New Canadian Guidelines for Introducing Solids to Babies

bigstock-Baby-Boy-3549230There was an article in The Toronto Star last week (on September 25, 2012) stating that the new Canadian guidelines suggest that parents should be introducing meat, fish, poultry or meat alternatives to babies for their first solid food.  Health Canada said that these foods should be offered to babies two or three times a day to increase their iron stores.  Previously, meat was one of the last foods recommended for introduction to babies.

Another new recommendation is that whole eggs, a common allergen, can be offered to a 6 month old if there is no family history of allergies.  Previously, eggs were not recommended until a baby turned one year old.  Carol Harrison, a registered dietician, was quoted as saying “There is no evidence that withholding whole eggs prevents allergies later on.”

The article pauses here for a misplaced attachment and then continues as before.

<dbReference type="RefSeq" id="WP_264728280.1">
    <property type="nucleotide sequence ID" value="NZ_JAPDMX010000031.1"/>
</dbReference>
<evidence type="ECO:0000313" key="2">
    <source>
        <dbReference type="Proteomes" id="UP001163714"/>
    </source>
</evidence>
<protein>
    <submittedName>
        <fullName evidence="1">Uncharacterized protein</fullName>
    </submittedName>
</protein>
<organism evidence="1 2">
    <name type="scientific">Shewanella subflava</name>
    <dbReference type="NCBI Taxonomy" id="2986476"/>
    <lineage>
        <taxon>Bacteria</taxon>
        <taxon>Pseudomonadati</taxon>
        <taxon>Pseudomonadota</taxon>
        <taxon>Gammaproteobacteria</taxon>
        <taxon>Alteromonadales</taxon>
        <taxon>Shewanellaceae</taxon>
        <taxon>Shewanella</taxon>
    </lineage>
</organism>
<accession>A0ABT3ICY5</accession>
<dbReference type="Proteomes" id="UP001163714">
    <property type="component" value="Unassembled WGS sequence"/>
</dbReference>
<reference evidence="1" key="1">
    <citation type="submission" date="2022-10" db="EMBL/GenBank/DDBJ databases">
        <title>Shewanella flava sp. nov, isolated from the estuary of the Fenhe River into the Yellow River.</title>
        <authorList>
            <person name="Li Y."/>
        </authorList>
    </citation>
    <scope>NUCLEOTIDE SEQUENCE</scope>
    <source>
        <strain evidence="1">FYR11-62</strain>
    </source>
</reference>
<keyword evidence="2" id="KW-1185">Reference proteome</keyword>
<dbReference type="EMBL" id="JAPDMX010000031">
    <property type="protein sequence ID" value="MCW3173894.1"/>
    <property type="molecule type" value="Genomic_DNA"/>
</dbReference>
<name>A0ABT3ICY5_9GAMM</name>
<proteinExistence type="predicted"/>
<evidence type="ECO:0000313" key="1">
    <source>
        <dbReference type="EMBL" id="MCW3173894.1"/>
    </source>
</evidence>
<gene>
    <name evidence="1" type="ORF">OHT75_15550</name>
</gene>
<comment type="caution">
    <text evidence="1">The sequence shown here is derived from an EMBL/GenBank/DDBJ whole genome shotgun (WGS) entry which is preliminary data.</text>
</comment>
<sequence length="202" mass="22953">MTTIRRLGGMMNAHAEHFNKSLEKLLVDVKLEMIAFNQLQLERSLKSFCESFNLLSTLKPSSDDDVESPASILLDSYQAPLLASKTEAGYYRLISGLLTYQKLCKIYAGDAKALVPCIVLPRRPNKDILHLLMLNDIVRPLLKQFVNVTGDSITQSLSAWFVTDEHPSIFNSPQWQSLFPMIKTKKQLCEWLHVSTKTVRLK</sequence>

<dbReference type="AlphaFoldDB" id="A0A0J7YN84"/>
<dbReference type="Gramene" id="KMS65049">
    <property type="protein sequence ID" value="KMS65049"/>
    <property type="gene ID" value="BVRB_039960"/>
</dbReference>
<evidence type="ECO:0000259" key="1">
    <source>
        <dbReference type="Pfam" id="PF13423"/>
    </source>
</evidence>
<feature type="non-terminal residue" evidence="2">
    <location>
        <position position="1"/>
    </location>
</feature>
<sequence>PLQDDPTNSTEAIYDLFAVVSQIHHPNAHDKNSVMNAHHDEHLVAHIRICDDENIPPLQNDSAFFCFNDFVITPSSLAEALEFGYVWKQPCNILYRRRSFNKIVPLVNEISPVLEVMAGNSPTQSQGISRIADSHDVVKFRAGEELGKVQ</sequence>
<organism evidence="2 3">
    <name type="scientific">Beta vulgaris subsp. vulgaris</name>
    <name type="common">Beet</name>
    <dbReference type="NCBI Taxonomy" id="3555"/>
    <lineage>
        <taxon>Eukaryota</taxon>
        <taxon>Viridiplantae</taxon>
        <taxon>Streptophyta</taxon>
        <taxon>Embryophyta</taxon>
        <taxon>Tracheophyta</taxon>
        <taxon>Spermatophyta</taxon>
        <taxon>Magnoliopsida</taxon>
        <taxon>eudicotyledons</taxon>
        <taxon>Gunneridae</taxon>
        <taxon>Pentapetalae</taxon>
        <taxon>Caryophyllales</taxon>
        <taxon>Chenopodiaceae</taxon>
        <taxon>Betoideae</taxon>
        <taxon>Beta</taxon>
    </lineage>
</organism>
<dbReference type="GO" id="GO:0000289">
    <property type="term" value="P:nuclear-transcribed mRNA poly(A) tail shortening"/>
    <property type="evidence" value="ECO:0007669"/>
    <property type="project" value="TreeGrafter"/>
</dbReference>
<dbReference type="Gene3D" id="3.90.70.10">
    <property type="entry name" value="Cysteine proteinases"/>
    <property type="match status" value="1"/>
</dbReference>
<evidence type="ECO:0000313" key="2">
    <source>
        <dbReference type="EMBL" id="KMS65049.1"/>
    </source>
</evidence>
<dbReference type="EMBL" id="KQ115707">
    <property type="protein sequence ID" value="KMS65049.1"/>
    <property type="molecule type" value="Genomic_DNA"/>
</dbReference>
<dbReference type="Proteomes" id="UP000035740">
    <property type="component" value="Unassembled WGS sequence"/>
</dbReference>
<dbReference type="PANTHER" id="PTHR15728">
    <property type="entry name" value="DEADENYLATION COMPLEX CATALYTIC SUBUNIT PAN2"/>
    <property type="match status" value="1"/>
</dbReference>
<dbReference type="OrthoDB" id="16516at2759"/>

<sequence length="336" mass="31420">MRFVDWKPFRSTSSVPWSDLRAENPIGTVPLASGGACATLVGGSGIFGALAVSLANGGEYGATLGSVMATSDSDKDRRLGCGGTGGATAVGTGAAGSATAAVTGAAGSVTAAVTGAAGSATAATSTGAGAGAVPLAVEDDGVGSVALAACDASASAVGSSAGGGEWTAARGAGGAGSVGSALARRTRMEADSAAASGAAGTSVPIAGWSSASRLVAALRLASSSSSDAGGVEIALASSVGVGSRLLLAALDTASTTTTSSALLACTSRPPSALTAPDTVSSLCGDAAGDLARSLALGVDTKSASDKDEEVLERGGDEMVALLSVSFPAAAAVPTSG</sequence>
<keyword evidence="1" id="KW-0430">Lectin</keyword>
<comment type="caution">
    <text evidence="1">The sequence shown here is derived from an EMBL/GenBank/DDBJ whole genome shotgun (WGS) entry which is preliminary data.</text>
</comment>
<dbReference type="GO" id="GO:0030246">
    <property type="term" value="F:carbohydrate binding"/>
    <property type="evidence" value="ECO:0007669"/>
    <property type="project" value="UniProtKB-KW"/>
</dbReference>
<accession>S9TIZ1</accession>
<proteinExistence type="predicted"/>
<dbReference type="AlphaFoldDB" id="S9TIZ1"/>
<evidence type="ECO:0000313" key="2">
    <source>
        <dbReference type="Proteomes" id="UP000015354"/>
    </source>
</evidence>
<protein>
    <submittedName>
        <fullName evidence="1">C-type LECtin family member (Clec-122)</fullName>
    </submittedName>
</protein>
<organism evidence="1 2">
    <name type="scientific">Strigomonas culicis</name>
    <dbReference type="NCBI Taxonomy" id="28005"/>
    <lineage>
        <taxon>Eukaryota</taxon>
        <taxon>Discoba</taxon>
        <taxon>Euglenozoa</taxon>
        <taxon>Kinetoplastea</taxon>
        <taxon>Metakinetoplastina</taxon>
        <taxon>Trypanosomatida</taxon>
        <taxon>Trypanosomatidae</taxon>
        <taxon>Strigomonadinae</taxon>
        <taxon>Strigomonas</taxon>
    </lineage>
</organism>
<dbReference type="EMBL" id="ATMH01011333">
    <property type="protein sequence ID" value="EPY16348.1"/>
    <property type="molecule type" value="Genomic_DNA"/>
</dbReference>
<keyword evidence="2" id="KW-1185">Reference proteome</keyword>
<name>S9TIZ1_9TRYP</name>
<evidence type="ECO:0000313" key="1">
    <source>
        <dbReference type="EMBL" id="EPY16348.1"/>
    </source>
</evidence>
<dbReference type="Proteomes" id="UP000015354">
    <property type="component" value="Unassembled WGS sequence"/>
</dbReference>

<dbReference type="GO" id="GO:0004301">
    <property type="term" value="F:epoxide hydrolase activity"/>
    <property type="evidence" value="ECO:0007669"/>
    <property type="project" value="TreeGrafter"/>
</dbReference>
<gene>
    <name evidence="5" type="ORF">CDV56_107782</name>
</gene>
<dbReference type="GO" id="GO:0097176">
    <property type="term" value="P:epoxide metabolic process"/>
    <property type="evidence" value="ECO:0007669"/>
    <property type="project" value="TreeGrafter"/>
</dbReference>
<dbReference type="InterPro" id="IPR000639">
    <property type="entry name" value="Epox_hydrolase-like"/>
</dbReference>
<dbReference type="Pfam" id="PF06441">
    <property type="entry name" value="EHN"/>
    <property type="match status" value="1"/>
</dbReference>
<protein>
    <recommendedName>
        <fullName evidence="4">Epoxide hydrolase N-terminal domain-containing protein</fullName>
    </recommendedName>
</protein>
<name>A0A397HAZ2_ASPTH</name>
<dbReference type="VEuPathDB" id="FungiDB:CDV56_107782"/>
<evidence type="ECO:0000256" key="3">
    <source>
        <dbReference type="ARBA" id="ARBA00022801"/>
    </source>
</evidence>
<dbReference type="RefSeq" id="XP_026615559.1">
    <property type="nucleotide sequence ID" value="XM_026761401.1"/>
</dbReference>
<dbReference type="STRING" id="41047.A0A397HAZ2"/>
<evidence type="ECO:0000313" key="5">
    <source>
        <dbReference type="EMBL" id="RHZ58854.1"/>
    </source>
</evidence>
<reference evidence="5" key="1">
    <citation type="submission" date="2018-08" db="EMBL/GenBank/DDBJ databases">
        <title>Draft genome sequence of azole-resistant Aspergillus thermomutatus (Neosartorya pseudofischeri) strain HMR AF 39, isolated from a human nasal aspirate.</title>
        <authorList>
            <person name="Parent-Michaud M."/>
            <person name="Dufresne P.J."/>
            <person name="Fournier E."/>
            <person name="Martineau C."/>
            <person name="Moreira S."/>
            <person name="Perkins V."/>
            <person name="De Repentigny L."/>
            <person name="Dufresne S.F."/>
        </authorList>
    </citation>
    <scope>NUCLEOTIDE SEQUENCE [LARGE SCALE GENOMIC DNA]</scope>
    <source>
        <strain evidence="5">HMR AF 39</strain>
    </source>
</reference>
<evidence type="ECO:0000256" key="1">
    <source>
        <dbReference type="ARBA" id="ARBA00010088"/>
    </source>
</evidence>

Other iron-rich foods recommended for babies as first foods include tofu, legumes and iron-fortified infant cereals.

As a pediatric nutritionist, I am deeply concerned by these new guidelines.  No babies are born with mature digestive systems.  And the digestive systems of today’s babies are at even more risk than the digestive systems of babies born in previous generations, due to the toxicity of the world we live in today.  And more babies than ever are being born by caesarian, which means these babies are already born with less good bacteria in their digestive tract than babies who go through the vaginal canal and collect good bacteria there. Because a baby’s digestive system is rapidly developing in their first year, the last thing a parent would want to do is to introduce hard-to-digest foods to a baby. All of the new recommended first foods for baby i.e. meat, poultry, fish, eggs, tofu, legumes and cereal are hard to digest compared to other foods.

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